How to evaluate a startup investment

So, you want to start the next Facebook, eh? Let’s hope fortune favors you a lot, then. To create a good startup, you’ll need to be in the right place at the right time, have a great idea and also have some money to spare. Here are some ways to evaluate whether your startup investment idea is a good one or if it will end up not doing much besides costing you a lot of time, effort and nerves.

  • Let’s start with a basic question a lot of entrepreneurs overlook: do you actually enjoy whatever it is you’re starting up? If you hate physical work, should you start a roof maintenance and installation business just because there are no other similar businesses in the area? The short answer is no. While a startup idea might look good on paper due to a lack of competition and high demand, remember that you’ll have to put long hours into your startup for it to become successful no matter what – forget 40 hour weekdays and welcome 90 hour ones. Starting a business you don’t like is setting yourself up for failure, plain and simple.
  • Okay, so you found a type of business you could enjoy dedicating yourself to. But is there enough demand for it in the area you’ll cover? Imagine you got a great piece of business real estate in a low income area, and luxury watches are your passion – should you open a store that sells expensive watches there? Probably not. Following your passion is great, but recognizing the area you’ll cater to is just as important.
  • How do your finances hold up against the needed venture capital? Another important point that can’t be overlooked. Too many entrepreneurs will get a loan thinking they struck gold with an idea only to end up out of business and with a massive amount of debt. You might think you found the perfect startup that will make tons of money, but there’s no guarantee this will be the case – prepare a safety net for yourself no matter what.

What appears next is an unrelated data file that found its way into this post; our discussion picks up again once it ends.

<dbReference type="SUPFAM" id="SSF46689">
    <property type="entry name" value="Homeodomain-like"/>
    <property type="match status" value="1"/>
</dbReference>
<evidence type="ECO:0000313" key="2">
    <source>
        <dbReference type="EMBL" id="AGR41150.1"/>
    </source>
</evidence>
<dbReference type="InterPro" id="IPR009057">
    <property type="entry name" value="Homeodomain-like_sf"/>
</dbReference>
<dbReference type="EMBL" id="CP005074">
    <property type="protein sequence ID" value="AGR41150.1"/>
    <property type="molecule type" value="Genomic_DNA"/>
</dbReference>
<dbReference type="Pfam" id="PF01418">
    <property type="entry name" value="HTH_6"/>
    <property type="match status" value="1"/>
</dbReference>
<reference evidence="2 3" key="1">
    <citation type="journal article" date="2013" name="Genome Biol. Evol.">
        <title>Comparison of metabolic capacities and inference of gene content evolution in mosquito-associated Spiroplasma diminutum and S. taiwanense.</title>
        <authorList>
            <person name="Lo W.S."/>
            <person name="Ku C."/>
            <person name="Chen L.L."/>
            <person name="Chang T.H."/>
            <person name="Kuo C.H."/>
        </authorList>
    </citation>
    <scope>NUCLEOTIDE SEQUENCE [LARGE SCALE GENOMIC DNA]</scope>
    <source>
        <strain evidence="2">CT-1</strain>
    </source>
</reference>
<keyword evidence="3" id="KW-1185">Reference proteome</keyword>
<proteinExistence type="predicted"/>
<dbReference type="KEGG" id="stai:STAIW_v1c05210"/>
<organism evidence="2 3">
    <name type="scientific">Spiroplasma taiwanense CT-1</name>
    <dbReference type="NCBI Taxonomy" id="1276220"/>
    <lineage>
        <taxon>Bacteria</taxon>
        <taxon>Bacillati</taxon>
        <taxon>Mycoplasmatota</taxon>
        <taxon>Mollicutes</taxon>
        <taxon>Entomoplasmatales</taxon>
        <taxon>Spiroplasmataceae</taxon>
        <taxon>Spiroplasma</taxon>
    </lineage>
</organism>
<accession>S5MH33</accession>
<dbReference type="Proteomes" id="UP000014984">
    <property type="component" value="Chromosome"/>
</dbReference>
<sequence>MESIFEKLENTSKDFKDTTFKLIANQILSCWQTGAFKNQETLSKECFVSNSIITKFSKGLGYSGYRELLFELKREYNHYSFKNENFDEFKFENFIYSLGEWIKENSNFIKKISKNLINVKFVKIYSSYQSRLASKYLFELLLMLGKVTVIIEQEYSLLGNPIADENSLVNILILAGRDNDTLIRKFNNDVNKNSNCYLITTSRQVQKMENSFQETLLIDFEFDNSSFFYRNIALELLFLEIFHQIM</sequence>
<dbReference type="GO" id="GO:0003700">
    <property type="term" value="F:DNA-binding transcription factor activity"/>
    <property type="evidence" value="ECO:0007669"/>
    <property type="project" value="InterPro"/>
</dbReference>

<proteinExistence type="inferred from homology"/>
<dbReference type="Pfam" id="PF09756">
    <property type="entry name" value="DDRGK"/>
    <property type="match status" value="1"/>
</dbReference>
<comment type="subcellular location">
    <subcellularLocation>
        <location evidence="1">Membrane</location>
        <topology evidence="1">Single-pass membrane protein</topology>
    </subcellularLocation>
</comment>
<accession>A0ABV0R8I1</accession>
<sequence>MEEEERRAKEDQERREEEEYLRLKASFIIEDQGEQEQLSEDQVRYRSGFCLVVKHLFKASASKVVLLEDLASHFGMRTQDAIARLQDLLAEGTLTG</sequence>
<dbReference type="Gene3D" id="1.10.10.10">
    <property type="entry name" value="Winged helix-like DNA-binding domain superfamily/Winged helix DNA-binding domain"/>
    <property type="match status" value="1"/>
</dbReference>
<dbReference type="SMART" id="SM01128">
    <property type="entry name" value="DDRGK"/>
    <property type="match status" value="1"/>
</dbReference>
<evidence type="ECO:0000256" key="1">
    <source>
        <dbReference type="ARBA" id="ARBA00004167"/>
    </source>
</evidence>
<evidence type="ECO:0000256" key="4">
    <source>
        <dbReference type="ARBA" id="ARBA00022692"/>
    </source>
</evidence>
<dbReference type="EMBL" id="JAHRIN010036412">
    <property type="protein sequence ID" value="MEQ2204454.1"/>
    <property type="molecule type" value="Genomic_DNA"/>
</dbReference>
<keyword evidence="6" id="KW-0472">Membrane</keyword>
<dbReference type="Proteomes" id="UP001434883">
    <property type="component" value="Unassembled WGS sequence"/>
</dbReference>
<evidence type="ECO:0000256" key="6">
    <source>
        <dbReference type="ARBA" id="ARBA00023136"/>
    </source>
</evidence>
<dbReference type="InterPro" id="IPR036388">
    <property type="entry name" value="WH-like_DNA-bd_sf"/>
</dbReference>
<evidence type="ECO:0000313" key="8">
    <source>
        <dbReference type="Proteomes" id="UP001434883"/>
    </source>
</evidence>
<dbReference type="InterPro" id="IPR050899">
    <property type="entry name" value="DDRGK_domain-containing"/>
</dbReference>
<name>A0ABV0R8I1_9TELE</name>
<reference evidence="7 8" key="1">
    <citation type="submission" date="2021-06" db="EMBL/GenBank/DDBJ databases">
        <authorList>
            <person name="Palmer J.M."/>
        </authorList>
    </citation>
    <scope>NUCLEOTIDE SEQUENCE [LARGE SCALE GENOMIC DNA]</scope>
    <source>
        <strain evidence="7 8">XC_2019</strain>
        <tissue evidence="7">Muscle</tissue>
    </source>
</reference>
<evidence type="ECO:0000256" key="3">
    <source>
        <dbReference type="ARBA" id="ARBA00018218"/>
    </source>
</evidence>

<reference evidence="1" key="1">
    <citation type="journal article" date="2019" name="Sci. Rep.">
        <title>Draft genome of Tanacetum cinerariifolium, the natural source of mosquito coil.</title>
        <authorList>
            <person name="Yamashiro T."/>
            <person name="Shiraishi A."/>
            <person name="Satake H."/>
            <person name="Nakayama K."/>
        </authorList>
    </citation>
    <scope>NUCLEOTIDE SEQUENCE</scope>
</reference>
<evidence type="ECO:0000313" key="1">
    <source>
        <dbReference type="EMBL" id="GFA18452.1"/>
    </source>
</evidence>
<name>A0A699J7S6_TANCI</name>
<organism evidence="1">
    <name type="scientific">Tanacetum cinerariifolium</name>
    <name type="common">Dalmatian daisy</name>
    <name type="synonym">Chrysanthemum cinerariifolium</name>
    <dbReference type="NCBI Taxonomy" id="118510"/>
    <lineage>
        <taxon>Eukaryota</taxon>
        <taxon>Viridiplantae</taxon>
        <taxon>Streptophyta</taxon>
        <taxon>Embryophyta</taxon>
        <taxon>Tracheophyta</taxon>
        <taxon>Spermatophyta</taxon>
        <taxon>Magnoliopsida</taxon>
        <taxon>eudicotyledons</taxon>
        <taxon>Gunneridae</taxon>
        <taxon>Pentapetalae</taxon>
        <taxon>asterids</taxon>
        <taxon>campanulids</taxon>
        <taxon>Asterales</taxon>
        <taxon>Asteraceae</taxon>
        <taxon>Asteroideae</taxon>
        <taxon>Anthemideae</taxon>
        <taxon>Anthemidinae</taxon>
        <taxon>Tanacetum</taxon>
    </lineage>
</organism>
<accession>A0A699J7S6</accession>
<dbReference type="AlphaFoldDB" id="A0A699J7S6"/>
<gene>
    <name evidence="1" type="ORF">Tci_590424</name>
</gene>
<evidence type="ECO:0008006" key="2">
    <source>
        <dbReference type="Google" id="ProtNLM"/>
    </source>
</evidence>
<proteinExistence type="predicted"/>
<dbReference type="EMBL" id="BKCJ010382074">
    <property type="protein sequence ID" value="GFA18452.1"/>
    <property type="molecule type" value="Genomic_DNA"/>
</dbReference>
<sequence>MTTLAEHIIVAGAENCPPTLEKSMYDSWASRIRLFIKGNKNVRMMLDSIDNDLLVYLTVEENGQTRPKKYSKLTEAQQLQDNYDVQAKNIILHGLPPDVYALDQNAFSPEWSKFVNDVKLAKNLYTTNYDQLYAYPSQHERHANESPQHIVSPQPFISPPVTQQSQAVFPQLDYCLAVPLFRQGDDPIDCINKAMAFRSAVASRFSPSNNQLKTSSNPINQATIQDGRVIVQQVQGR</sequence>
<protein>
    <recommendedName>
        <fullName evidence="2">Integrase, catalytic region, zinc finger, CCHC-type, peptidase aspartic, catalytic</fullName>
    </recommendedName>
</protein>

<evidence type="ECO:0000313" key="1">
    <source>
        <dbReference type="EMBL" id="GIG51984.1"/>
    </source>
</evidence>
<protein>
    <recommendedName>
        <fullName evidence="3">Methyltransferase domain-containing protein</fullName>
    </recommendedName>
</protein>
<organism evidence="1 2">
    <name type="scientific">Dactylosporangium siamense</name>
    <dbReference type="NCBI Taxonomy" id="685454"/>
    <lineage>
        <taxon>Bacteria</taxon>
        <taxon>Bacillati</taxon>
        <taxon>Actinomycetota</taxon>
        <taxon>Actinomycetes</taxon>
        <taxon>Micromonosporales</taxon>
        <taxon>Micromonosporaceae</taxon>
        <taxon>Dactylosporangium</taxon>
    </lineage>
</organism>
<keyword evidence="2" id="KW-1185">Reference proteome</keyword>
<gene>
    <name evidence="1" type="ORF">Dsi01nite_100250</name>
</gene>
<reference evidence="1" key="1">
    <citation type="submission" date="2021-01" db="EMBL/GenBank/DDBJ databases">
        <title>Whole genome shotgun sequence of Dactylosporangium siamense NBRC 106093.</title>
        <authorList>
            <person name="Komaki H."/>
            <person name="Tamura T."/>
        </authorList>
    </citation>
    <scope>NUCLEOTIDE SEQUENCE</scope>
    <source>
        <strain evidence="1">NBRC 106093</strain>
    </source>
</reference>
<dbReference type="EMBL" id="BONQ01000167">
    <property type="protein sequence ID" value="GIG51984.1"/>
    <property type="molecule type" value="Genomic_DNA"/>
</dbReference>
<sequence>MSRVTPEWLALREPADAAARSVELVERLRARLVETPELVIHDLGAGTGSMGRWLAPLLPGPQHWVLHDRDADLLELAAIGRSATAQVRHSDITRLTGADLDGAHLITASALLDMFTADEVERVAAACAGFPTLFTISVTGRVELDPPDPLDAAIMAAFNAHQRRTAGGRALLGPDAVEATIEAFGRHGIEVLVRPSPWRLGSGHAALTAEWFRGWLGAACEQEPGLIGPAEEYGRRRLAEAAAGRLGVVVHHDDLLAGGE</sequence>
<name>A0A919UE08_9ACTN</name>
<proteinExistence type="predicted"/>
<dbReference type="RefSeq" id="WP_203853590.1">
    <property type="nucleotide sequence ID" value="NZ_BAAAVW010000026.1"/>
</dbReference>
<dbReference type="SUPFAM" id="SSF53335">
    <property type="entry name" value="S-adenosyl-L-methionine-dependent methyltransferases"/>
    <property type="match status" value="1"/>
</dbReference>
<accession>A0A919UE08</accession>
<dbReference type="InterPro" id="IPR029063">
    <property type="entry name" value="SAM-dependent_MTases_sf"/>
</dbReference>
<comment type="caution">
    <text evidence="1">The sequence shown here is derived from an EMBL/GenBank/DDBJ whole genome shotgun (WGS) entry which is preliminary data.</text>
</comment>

• Do you see yourself doing this in ten years? Sort of a follow-up on the first point, but also a point of its own: many successful entrepreneurs are ‘stuck’ to their brand until retirement, for better or for worse. If you recoil at the thought of being in the same line of business come next decade and feel that the line of work is more of a temporary interest, keep looking.
  • Do you see the business going strong in ten years? The times are a-changin’, faster than any of us can remember. Lots of businesses that were doing well around the turn of the century are now faced with an urgent need to change their business model or are flat-out forced to close shop. If you’re investing in a startup, make sure that it’s one that ‘scales’ well with the years, and one that you can adjust as technology continues to evolve – you can be sure that it will.